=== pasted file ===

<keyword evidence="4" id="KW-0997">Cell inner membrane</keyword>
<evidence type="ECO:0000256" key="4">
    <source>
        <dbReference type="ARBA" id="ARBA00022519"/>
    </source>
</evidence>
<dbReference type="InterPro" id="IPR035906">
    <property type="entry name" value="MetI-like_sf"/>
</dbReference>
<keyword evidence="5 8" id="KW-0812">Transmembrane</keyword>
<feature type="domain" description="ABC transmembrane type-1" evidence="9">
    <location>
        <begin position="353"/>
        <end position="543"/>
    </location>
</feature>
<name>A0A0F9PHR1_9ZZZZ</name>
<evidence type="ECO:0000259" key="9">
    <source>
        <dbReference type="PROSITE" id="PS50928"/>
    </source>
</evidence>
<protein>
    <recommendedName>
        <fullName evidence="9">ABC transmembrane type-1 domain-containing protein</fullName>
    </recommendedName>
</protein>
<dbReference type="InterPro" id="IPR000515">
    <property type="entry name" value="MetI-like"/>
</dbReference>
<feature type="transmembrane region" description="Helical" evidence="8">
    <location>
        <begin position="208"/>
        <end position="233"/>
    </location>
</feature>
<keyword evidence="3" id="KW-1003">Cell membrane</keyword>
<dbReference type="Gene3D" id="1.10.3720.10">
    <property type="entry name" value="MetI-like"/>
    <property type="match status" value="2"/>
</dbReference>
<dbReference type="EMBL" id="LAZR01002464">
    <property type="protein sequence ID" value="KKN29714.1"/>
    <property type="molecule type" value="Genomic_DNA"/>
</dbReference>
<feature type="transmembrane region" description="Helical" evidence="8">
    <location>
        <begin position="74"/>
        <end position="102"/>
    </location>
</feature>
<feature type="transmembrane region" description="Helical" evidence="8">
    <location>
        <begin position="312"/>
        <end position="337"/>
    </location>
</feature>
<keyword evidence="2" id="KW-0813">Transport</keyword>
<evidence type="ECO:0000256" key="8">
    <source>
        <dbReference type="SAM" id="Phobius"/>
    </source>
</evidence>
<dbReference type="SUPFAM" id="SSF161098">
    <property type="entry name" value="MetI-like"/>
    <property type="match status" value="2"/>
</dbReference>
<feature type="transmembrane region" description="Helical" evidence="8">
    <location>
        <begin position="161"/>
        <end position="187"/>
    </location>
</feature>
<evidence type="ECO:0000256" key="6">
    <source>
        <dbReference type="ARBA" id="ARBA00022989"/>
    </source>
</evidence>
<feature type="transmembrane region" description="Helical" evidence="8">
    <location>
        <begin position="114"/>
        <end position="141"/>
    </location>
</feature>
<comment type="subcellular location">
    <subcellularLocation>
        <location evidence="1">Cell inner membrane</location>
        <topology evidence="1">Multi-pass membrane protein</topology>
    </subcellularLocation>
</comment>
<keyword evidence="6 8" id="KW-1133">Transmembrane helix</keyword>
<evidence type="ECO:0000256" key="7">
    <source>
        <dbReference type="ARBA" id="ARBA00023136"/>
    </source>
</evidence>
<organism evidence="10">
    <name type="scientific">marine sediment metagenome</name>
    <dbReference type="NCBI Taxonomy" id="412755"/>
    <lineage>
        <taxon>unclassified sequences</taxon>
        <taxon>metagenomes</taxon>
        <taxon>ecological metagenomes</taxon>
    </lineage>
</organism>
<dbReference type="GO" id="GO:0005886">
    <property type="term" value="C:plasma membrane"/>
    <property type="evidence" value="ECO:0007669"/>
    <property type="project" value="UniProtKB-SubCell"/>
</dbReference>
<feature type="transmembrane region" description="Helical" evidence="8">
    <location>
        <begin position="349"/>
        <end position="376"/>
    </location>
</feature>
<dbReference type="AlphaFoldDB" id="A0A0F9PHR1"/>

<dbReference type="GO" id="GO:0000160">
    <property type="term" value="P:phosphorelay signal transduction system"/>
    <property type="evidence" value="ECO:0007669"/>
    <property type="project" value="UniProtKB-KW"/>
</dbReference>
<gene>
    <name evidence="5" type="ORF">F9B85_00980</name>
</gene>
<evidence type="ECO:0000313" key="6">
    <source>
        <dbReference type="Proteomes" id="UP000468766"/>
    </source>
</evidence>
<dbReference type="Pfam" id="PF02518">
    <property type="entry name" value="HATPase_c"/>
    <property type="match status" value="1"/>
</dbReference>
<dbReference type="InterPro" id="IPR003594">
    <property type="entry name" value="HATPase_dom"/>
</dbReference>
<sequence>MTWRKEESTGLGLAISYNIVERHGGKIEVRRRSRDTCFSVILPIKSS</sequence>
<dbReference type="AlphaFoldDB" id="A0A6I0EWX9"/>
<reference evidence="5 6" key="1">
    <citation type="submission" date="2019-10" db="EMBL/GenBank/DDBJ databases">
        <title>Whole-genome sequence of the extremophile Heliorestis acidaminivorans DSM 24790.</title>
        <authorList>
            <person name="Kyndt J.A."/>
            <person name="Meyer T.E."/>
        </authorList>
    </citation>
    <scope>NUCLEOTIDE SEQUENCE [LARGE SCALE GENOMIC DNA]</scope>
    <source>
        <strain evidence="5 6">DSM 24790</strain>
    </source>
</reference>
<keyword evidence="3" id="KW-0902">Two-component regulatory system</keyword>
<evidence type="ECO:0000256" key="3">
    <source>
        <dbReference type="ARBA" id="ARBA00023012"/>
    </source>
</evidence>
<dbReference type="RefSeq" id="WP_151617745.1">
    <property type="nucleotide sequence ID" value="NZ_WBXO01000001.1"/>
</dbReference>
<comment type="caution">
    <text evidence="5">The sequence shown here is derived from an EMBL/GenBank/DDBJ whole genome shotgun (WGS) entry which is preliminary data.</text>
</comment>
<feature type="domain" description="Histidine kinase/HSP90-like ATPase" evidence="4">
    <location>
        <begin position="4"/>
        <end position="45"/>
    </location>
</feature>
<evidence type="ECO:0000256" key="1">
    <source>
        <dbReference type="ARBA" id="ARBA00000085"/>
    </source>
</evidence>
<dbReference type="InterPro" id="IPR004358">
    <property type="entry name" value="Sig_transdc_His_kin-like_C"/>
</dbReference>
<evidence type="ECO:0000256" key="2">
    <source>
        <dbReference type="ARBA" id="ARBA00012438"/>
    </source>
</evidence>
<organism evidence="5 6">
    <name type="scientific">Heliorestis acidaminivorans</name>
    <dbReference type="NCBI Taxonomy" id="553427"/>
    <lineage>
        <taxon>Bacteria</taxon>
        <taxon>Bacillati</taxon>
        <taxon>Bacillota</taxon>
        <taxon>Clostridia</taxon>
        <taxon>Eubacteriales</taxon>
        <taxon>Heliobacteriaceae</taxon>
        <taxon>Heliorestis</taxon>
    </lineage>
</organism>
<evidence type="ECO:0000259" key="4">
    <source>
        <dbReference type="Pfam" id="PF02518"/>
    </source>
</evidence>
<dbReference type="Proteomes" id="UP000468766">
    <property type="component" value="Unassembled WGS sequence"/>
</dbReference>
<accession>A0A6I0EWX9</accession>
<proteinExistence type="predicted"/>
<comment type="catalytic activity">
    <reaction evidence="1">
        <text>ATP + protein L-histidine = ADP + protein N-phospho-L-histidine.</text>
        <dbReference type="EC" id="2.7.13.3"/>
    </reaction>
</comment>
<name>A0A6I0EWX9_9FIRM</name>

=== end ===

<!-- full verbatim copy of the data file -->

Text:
<keyword evidence="4" id="KW-0997">Cell inner membrane</keyword>
<evidence type="ECO:0000256" key="4">
    <source>
        <dbReference type="ARBA" id="ARBA00022519"/>
    </source>
</evidence>
<dbReference type="InterPro" id="IPR035906">
    <property type="entry name" value="MetI-like_sf"/>
</dbReference>
<keyword evidence="5 8" id="KW-0812">Transmembrane</keyword>
<feature type="domain" description="ABC transmembrane type-1" evidence="9">
    <location>
        <begin position="353"/>
        <end position="543"/>
    </location>
</feature>
<name>A0A0F9PHR1_9ZZZZ</name>
<evidence type="ECO:0000259" key="9">
    <source>
        <dbReference type="PROSITE" id="PS50928"/>
    </source>
</evidence>
<protein>
    <recommendedName>
        <fullName evidence="9">ABC transmembrane type-1 domain-containing protein</fullName>
    </recommendedName>
</protein>
<dbReference type="InterPro" id="IPR000515">
    <property type="entry name" value="MetI-like"/>
</dbReference>
<feature type="transmembrane region" description="Helical" evidence="8">
    <location>
        <begin position="208"/>
        <end position="233"/>
    </location>
</feature>
<keyword evidence="3" id="KW-1003">Cell membrane</keyword>
<dbReference type="Gene3D" id="1.10.3720.10">
    <property type="entry name" value="MetI-like"/>
    <property type="match status" value="2"/>
</dbReference>
<dbReference type="EMBL" id="LAZR01002464">
    <property type="protein sequence ID" value="KKN29714.1"/>
    <property type="molecule type" value="Genomic_DNA"/>
</dbReference>
<feature type="transmembrane region" description="Helical" evidence="8">
    <location>
        <begin position="74"/>
        <end position="102"/>
    </location>
</feature>
<feature type="transmembrane region" description="Helical" evidence="8">
    <location>
        <begin position="312"/>
        <end position="337"/>
    </location>
</feature>
<keyword evidence="2" id="KW-0813">Transport</keyword>
<evidence type="ECO:0000256" key="8">
    <source>
        <dbReference type="SAM" id="Phobius"/>
    </source>
</evidence>
<dbReference type="SUPFAM" id="SSF161098">
    <property type="entry name" value="MetI-like"/>
    <property type="match status" value="2"/>
</dbReference>
<feature type="transmembrane region" description="Helical" evidence="8">
    <location>
        <begin position="161"/>
        <end position="187"/>
    </location>
</feature>
<evidence type="ECO:0000256" key="6">
    <source>
        <dbReference type="ARBA" id="ARBA00022989"/>
    </source>
</evidence>
<feature type="transmembrane region" description="Helical" evidence="8">
    <location>
        <begin position="114"/>
        <end position="141"/>
    </location>
</feature>
<comment type="subcellular location">
    <subcellularLocation>
        <location evidence="1">Cell inner membrane</location>
        <topology evidence="1">Multi-pass membrane protein</topology>
    </subcellularLocation>
</comment>
<keyword evidence="6 8" id="KW-1133">Transmembrane helix</keyword>
<evidence type="ECO:0000256" key="7">
    <source>
        <dbReference type="ARBA" id="ARBA00023136"/>
    </source>
</evidence>
<organism evidence="10">
    <name type="scientific">marine sediment metagenome</name>
    <dbReference type="NCBI Taxonomy" id="412755"/>
    <lineage>
        <taxon>unclassified sequences</taxon>
        <taxon>metagenomes</taxon>
        <taxon>ecological metagenomes</taxon>
    </lineage>
</organism>
<dbReference type="GO" id="GO:0005886">
    <property type="term" value="C:plasma membrane"/>
    <property type="evidence" value="ECO:0007669"/>
    <property type="project" value="UniProtKB-SubCell"/>
</dbReference>
<feature type="transmembrane region" description="Helical" evidence="8">
    <location>
        <begin position="349"/>
        <end position="376"/>
    </location>
</feature>
<dbReference type="AlphaFoldDB" id="A0A0F9PHR1"/>

<dbReference type="GO" id="GO:0000160">
    <property type="term" value="P:phosphorelay signal transduction system"/>
    <property type="evidence" value="ECO:0007669"/>
    <property type="project" value="UniProtKB-KW"/>
</dbReference>
<gene>
    <name evidence="5" type="ORF">F9B85_00980</name>
</gene>
<evidence type="ECO:0000313" key="6">
    <source>
        <dbReference type="Proteomes" id="UP000468766"/>
    </source>
</evidence>
<dbReference type="Pfam" id="PF02518">
    <property type="entry name" value="HATPase_c"/>
    <property type="match status" value="1"/>
</dbReference>
<dbReference type="InterPro" id="IPR003594">
    <property type="entry name" value="HATPase_dom"/>
</dbReference>
<sequence>MTWRKEESTGLGLAISYNIVERHGGKIEVRRRSRDTCFSVILPIKSS</sequence>
<dbReference type="AlphaFoldDB" id="A0A6I0EWX9"/>
<reference evidence="5 6" key="1">
    <citation type="submission" date="2019-10" db="EMBL/GenBank/DDBJ databases">
        <title>Whole-genome sequence of the extremophile Heliorestis acidaminivorans DSM 24790.</title>
        <authorList>
            <person name="Kyndt J.A."/>
            <person name="Meyer T.E."/>
        </authorList>
    </citation>
    <scope>NUCLEOTIDE SEQUENCE [LARGE SCALE GENOMIC DNA]</scope>
    <source>
        <strain evidence="5 6">DSM 24790</strain>
    </source>
</reference>
<keyword evidence="3" id="KW-0902">Two-component regulatory system</keyword>
<evidence type="ECO:0000256" key="3">
    <source>
        <dbReference type="ARBA" id="ARBA00023012"/>
    </source>
</evidence>
<dbReference type="RefSeq" id="WP_151617745.1">
    <property type="nucleotide sequence ID" value="NZ_WBXO01000001.1"/>
</dbReference>
<comment type="caution">
    <text evidence="5">The sequence shown here is derived from an EMBL/GenBank/DDBJ whole genome shotgun (WGS) entry which is preliminary data.</text>
</comment>
<feature type="domain" description="Histidine kinase/HSP90-like ATPase" evidence="4">
    <location>
        <begin position="4"/>
        <end position="45"/>
    </location>
</feature>
<evidence type="ECO:0000256" key="1">
    <source>
        <dbReference type="ARBA" id="ARBA00000085"/>
    </source>
</evidence>
<dbReference type="InterPro" id="IPR004358">
    <property type="entry name" value="Sig_transdc_His_kin-like_C"/>
</dbReference>
<evidence type="ECO:0000256" key="2">
    <source>
        <dbReference type="ARBA" id="ARBA00012438"/>
    </source>
</evidence>
<organism evidence="5 6">
    <name type="scientific">Heliorestis acidaminivorans</name>
    <dbReference type="NCBI Taxonomy" id="553427"/>
    <lineage>
        <taxon>Bacteria</taxon>
        <taxon>Bacillati</taxon>
        <taxon>Bacillota</taxon>
        <taxon>Clostridia</taxon>
        <taxon>Eubacteriales</taxon>
        <taxon>Heliobacteriaceae</taxon>
        <taxon>Heliorestis</taxon>
    </lineage>
</organism>
<evidence type="ECO:0000259" key="4">
    <source>
        <dbReference type="Pfam" id="PF02518"/>
    </source>
</evidence>
<dbReference type="Proteomes" id="UP000468766">
    <property type="component" value="Unassembled WGS sequence"/>
</dbReference>
<accession>A0A6I0EWX9</accession>
<proteinExistence type="predicted"/>
<comment type="catalytic activity">
    <reaction evidence="1">
        <text>ATP + protein L-histidine = ADP + protein N-phospho-L-histidine.</text>
        <dbReference type="EC" id="2.7.13.3"/>
    </reaction>
</comment>
<name>A0A6I0EWX9_9FIRM</name>